Watch the Emile Griffith Fight That Inspired Opera Theatre of Saint Louis' Champion

Categories: Arts, Sports

via Wikimedia Commons
Emile Griffith.
The Opera Theatre of Saint Louis concluded the celebrated first run of Champion a little more than a month ago. The opera is based on the life of the just-departed Hall of Fame Boxer Emile Griffith, who passed away in a Long Island nursing home on July 23. Griffith and Champion are also subjects of RFT's cover story this week.

The fight was in Madison Square Garden on March 24, 1962. During the weigh-in, Benny Paret called Griffith a "faggot" in Spanish. There were persistent rumors that Griffith was bisexual (the rumors were true). But for the first eleven rounds it seemed like a tame -- even boring -- welterweight championship match between the two men. But there was nothing boring about the twelfth round.

Griffith and Paret had split their last two matches, with Griffith first taking the championship belt in the first and losing it the next time they met. In the 1962 fight, Griffith was a challenger.

Ken Howard
Victor Ryan Robertson, Aubrey Allicock, Arthur Woodley, Robert Orth and members of the company of Opera Theatre of Saint Louis' 2013 world premiere of Champion.

The twelfth round ended with Paret unconscious on the mat and dead ten days later.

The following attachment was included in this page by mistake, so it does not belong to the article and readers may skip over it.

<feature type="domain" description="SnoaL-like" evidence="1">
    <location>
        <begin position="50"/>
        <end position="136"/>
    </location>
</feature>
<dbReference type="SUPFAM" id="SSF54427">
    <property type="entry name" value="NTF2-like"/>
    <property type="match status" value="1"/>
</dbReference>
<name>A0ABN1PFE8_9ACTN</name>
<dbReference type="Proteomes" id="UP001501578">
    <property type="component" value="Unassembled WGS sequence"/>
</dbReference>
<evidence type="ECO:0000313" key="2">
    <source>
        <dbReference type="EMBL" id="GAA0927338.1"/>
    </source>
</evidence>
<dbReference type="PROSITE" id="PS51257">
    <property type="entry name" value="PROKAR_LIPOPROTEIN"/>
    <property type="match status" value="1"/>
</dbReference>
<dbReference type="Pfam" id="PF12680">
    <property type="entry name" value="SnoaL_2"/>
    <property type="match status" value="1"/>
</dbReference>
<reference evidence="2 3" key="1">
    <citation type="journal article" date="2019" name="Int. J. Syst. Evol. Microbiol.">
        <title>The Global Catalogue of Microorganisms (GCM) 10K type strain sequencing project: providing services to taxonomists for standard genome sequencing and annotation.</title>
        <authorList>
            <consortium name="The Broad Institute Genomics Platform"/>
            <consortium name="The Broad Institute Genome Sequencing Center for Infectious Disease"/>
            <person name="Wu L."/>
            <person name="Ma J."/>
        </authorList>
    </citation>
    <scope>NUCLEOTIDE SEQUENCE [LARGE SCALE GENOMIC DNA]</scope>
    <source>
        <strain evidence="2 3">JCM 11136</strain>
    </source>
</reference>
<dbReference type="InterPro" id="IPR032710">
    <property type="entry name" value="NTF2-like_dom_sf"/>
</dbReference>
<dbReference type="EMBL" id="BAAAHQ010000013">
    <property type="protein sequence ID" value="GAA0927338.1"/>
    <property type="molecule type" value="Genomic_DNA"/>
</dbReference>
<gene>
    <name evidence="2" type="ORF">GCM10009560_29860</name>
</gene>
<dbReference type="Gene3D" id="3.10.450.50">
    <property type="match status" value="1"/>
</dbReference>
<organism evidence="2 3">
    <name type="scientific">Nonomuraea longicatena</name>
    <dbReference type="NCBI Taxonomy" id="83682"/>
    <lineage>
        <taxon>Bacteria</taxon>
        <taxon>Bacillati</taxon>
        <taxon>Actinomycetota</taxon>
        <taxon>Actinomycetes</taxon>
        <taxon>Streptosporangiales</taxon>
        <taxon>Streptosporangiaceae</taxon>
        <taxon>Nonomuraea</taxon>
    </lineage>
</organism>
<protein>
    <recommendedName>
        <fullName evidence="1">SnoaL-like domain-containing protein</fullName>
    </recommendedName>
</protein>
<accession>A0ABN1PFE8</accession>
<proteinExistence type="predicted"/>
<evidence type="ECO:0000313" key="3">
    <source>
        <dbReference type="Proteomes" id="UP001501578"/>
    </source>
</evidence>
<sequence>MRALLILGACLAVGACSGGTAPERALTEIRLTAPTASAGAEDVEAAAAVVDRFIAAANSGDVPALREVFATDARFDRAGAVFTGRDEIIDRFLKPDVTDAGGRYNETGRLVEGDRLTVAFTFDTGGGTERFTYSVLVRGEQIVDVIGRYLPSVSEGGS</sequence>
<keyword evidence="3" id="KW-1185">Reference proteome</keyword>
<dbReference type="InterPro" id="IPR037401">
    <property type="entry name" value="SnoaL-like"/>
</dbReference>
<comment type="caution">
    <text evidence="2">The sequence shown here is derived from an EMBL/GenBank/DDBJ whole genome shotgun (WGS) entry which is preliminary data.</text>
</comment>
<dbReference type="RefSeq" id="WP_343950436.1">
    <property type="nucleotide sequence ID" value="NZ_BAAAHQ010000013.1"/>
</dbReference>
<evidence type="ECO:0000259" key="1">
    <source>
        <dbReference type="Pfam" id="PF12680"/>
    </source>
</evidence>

Paret probably shouldn't have even been in the fight after having taken a truly awful loss only a few months before. He had apparently complained of headaches before the 1962 fight, but went on anyway. Paret left behind a wife and son.

You can see the videos on the next page. If you're inclined, you can also watch the entire hour-long fight.

Note: The video isn't gory or "graphic," but it is brutally violent. Just as the announcer drolly remarks, "This is probably the tamest round of the entire fight," Griffith delivers a hammering right-hand blow to Paret's face, backing him further into the corner.

In the next eighteen seconds Griffith hits Paret around 25 times. It's the body shots that are hardest to watch, when Griffith is actually holding Paret's body as he punches into the slumping boxer's torso over and over.

Continue to watch footage of actual fight.

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